Shakshi with the girls and women she is working with
My dream of bringing a change into the existing system of our society and to adding value to it in an impactful manner was taking shape when my journey as an India Fellow started with my host organization, KMVS (Kutch Mahila Vikas Sangathan) in Bhuj, Gujarat. It was a big deal in my head, to working with a grassroots organization, being close to local communities and establishing an understanding of their issues to inspire action on the ground. When the opportunity knocked, I jumped, super excited, energised with rocket fuel just waiting to be launched.
I had my eyes wide open, ears ready to catch every single piece of information, senses ready to experience everything in its divine reality and mind prepared to process what comes its way. And why not, after all I was going to actually start working towards Women Empowerment, a cause I deeply connected with, and felt for.
When I was imagining how it would be, and was looking at everything from a distance, the grass looked greener than usual. And now that I am literally sitting on a patch of grass, I said to myself, “This is your opportunity to look at the grass as it is, in all its shades and textures, to let it grow on its own but to also nurture it with adequate amount of water and sunlight. Meanwhile, you would also need to understand it better – how it thrives, the surrounding environment and its growth until now.”
It amuses me how, amidst confusion and dilemma, one can always look at nature to seek answers and it works without fail.
When I actually started working with KMVS, I realized that motivation and enthusiasm alone are not enough. It will take a lot of work, time, patience, grit and experience to scratch the surface and begin to see things at a deeper level. Before I get my hands dirty, a huge amount of preparation is required. It needed unlearning, decluttering and questioning what I already knew or thought that I knew, as against what I wanted to do. More observations, curious inquiries, reflections and immersion are some ways that help.
My ideas of how it would be to work on grassroots, are being challenged. The expectations from Bhuj and the nature of work are changing frequently, now completely different from what they were, initially. My definition and perspective to look at ‘women empowerment‘ has changed, through meeting some of the empowered women, and hearing stories of those who challenged the norms and made their own.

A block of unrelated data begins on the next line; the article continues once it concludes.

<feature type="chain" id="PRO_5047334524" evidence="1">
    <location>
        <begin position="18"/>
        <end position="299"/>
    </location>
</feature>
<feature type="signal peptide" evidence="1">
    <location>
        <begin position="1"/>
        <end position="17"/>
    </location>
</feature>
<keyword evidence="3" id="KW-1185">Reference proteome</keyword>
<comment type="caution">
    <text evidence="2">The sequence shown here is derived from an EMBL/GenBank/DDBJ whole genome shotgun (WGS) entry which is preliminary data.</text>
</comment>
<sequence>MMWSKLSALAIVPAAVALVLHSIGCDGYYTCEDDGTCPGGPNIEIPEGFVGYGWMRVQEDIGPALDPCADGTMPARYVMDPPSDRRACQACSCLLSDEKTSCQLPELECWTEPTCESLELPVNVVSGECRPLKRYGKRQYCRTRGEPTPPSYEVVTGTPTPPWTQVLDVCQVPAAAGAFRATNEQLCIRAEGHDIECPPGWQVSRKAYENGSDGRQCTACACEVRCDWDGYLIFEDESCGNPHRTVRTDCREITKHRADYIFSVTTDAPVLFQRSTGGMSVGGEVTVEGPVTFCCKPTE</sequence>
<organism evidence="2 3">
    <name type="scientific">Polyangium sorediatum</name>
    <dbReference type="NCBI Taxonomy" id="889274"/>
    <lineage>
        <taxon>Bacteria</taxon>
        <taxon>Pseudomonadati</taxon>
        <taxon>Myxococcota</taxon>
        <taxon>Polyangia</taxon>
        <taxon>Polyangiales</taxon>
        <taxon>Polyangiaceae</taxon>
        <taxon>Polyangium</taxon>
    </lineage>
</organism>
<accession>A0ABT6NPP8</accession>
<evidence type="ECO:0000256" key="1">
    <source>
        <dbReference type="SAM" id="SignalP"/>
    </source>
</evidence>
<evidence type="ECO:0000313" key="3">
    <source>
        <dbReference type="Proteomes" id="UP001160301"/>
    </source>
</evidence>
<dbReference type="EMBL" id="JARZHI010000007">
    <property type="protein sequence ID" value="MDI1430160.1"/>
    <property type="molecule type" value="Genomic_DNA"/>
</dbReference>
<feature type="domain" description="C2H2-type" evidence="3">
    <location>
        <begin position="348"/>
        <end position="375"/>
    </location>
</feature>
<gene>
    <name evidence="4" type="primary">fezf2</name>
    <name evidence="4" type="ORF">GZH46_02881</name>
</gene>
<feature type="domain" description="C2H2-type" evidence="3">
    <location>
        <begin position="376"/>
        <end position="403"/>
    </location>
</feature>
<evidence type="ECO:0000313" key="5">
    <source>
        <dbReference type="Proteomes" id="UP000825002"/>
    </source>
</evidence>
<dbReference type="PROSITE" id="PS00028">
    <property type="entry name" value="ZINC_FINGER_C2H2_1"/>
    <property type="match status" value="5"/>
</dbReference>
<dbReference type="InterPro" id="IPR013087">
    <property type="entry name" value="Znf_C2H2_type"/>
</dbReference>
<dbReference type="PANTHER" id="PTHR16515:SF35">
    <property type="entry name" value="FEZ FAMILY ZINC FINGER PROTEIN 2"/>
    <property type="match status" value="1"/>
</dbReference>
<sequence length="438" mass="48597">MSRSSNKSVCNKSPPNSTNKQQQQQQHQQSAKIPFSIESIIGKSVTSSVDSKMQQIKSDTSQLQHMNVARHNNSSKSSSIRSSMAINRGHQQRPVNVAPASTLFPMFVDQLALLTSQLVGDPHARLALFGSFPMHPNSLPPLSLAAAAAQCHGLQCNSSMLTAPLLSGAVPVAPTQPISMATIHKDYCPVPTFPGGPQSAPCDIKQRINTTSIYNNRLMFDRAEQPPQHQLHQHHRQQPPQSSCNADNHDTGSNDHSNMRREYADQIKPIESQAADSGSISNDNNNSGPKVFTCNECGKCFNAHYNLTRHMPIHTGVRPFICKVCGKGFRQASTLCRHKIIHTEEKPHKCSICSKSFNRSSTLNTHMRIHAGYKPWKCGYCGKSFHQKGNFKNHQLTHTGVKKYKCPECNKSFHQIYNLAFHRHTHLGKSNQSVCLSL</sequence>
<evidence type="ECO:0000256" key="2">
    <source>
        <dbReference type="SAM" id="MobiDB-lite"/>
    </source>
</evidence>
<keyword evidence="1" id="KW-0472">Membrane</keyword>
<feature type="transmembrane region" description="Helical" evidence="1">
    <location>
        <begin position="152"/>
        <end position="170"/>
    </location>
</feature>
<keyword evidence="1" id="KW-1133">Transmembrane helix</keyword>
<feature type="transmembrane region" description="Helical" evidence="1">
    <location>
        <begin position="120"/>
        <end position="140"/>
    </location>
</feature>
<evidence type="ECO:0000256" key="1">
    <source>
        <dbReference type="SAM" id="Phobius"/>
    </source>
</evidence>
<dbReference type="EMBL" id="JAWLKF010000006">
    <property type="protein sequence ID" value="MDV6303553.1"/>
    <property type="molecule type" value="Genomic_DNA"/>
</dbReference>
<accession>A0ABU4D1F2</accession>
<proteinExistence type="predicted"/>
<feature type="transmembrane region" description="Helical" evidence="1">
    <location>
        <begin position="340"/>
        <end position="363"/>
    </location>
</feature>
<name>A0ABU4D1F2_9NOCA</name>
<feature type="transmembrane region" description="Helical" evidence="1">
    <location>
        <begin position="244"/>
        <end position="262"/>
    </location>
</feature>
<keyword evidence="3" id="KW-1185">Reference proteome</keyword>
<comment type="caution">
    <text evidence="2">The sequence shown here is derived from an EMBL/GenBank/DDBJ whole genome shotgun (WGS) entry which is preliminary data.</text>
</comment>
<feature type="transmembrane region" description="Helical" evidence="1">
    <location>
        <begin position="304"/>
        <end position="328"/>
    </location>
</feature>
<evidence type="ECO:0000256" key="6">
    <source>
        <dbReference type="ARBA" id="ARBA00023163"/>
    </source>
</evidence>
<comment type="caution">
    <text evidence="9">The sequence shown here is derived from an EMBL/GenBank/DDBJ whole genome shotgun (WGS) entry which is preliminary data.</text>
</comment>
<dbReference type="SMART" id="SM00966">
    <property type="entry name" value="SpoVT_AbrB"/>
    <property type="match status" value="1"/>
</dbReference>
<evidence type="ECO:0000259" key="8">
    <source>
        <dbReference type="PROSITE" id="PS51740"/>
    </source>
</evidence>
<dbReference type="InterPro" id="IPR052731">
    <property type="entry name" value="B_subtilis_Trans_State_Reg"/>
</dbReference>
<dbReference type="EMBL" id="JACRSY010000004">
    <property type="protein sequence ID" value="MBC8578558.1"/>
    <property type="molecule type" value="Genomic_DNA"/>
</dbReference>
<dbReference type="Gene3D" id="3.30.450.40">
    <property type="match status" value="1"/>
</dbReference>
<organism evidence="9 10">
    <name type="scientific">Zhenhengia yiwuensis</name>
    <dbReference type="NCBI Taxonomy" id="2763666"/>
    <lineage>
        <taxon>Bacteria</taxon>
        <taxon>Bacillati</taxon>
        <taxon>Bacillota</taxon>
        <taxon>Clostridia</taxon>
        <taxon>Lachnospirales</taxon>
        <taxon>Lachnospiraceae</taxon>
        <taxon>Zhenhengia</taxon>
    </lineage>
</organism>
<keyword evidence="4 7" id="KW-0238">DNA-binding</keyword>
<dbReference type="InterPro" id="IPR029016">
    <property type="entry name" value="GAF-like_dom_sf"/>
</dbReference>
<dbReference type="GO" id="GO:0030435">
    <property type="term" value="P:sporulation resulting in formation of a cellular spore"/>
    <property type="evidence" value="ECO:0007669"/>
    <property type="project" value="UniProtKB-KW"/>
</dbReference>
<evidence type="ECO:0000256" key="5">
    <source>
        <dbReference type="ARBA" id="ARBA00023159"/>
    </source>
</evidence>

Here is an example – Sameer (who identifies as a male) is the leader of Chhakda (Auto) driver group – led, operated, and supported by the women, for the women. He is confident and empowered, speaks in such a bold fashion that I have not encountered in a long time. The way he leads life, makes choices and manages this network of women auto drivers, in a town like Bhuj, is commendable. You may want to check out this short film about the Chhakda drivers of Kutch, made by Dharmesh, an India Fellow (2019), who worked with KMVS during his fellowship.
One after the other, I keep meeting more such inspiring people, and even get to work with some of them. My world view is broadening, and the perspectives are shifting to adjust to the shifted reality. I am also realizing that working at grassroots is either not understood correctly by a lot of people or it is misunderstood often.
It needs immense amount of patience, adapting to the pace and the ways of the community, and the ability to empathise. It needs questioning whether the people you are working with, also want to see the results and impact you envision. Are you really catering to their needs? Is it empowering them?
It takes more self-analysis and self-inquiry than I had imagined it would take. At several points, I had to discard my beliefs and address the gap between what I wanted to see as ‘change‘ and what the community needed. I am learning to align with the people’s goals, their satisfaction, ensuring that they are not left alone in their journey, that they are supported to achieve their goals. I am learning to overlook individual identities to see the collective identity.